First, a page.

30 Sep, 2011

Bar Council Chair warns Conservative conference of consequences of Legal Aid cuts


Speaking at a fringe event at the Conservative Party Conference in Manchester, the Chairman of the Bar Council, which represents barristers in England and Wales, will warn of the significant threat posed to access to justice by the Government’s proposed legal aid cuts.


Next Tuesday 4 October, Peter Lodder QC will speak at an event co-hosted by the Bar Council, the Society of Conservative Lawyers, the Prison Reform Trust and the Criminal Justice Alliance, entitled “Can the Coalition deliver a fairer, more efficient and effective justice system?”. He will be joined by the Justice Minister Jonathan Djanogly MP, Vicki Helyar-Cardwell, Director of the Criminal Justice Alliance, and Juliet Lyon CBE, Director of the Prison Reform Trust.


Peter Lodder QC, Chairman of the Bar, will say: “I repeat here what I have said to your Coalition partners in Birmingham, and in many statements to the press, the public and parliamentarians from across the political spectrum. The Government’s cuts to legal aid, coming on top of successive rounds of cuts under the last Administration, will seriously undermine the efficiency of the justice system.   Barristers operate on the front-line to ensure that our justice system works efficiently, effectively and, most importantly, fairly for all involved.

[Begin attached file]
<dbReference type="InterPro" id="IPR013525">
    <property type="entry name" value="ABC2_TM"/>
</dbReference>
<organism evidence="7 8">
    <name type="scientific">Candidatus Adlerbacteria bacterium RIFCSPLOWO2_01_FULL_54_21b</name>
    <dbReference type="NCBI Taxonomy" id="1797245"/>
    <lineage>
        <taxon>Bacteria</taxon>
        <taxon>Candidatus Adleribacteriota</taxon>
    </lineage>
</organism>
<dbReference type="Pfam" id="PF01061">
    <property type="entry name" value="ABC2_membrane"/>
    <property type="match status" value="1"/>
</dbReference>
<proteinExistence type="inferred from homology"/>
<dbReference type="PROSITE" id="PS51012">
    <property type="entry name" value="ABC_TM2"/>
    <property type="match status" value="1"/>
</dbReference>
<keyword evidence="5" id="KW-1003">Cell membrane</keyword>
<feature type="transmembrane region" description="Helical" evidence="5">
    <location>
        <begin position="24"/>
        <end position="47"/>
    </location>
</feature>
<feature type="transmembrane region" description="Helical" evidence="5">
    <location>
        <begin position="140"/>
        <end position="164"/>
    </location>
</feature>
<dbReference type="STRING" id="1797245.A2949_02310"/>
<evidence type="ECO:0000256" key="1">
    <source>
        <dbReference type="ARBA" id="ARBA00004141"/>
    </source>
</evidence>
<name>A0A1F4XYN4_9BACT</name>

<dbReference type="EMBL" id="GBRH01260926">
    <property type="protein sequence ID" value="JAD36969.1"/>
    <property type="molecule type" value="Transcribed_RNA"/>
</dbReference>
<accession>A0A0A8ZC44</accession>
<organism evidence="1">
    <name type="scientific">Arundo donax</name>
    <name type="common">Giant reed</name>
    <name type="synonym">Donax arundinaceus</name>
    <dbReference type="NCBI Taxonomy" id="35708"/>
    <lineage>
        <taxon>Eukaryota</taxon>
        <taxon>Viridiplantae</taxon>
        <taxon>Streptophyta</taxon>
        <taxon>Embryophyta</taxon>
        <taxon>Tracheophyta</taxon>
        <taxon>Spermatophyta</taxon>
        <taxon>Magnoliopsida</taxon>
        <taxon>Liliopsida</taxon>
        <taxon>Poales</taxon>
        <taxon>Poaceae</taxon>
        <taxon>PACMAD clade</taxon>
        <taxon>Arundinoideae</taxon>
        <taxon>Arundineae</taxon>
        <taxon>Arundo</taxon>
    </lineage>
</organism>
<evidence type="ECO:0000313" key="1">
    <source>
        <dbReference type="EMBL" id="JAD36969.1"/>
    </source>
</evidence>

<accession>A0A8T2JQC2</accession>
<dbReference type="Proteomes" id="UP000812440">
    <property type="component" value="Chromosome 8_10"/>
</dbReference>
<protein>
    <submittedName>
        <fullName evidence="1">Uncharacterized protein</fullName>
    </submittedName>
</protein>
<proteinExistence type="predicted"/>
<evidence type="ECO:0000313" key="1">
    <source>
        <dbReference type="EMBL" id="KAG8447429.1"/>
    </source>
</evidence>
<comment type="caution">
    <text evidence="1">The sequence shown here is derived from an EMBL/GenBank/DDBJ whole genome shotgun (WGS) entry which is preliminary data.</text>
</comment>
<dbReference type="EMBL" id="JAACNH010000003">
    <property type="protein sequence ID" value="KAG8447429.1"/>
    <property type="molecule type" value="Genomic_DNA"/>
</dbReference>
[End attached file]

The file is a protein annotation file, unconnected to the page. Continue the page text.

“The next wave of cuts, together with the changes proposed in the Legal Aid Bill, will end up costing the Government more, not less.  This is not a case of ‘we are all in this together’. The Government’s own impact assessment is a damning indictment, demonstrating the disproportionate effect that these cuts will have on those most in need of support and the wider social costs of the changes.


“There are other ways to make the savings which the Ministry of Justice is seeking to make. The Bar Council has made a number of alternative suggestions, including unfreezing defendants’ restrained assets to meet the costs of their legal services in criminal cases and introducing compulsory legal insurance for all corporate officers. The Government has ignored or dismissed these suggestions with little or no consideration of their potential efficacy. The changes being proposed are likely to cost the taxpayer more than the savings they are intended to achieve. We urge the Government to think again.”



About the author

Related Posts

Leave a reply